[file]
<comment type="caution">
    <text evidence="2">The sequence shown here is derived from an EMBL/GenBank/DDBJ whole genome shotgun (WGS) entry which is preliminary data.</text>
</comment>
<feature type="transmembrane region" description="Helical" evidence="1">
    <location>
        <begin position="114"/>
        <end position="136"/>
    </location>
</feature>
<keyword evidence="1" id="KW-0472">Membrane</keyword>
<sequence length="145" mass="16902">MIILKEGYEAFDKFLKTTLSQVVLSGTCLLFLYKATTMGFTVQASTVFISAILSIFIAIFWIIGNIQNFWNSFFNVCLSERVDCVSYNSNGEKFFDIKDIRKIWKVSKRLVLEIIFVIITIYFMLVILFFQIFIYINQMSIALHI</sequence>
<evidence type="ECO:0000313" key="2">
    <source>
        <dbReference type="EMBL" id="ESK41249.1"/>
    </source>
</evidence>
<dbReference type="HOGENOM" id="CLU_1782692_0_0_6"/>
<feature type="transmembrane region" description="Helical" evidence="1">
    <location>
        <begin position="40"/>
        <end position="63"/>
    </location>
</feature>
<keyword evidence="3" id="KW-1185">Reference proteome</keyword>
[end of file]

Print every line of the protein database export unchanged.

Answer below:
<comment type="caution">
    <text evidence="2">The sequence shown here is derived from an EMBL/GenBank/DDBJ whole genome shotgun (WGS) entry which is preliminary data.</text>
</comment>
<feature type="transmembrane region" description="Helical" evidence="1">
    <location>
        <begin position="114"/>
        <end position="136"/>
    </location>
</feature>
<keyword evidence="1" id="KW-0472">Membrane</keyword>
<sequence length="145" mass="16902">MIILKEGYEAFDKFLKTTLSQVVLSGTCLLFLYKATTMGFTVQASTVFISAILSIFIAIFWIIGNIQNFWNSFFNVCLSERVDCVSYNSNGEKFFDIKDIRKIWKVSKRLVLEIIFVIITIYFMLVILFFQIFIYINQMSIALHI</sequence>
<evidence type="ECO:0000313" key="2">
    <source>
        <dbReference type="EMBL" id="ESK41249.1"/>
    </source>
</evidence>
<dbReference type="HOGENOM" id="CLU_1782692_0_0_6"/>
<feature type="transmembrane region" description="Helical" evidence="1">
    <location>
        <begin position="40"/>
        <end position="63"/>
    </location>
</feature>
<keyword evidence="3" id="KW-1185">Reference proteome</keyword>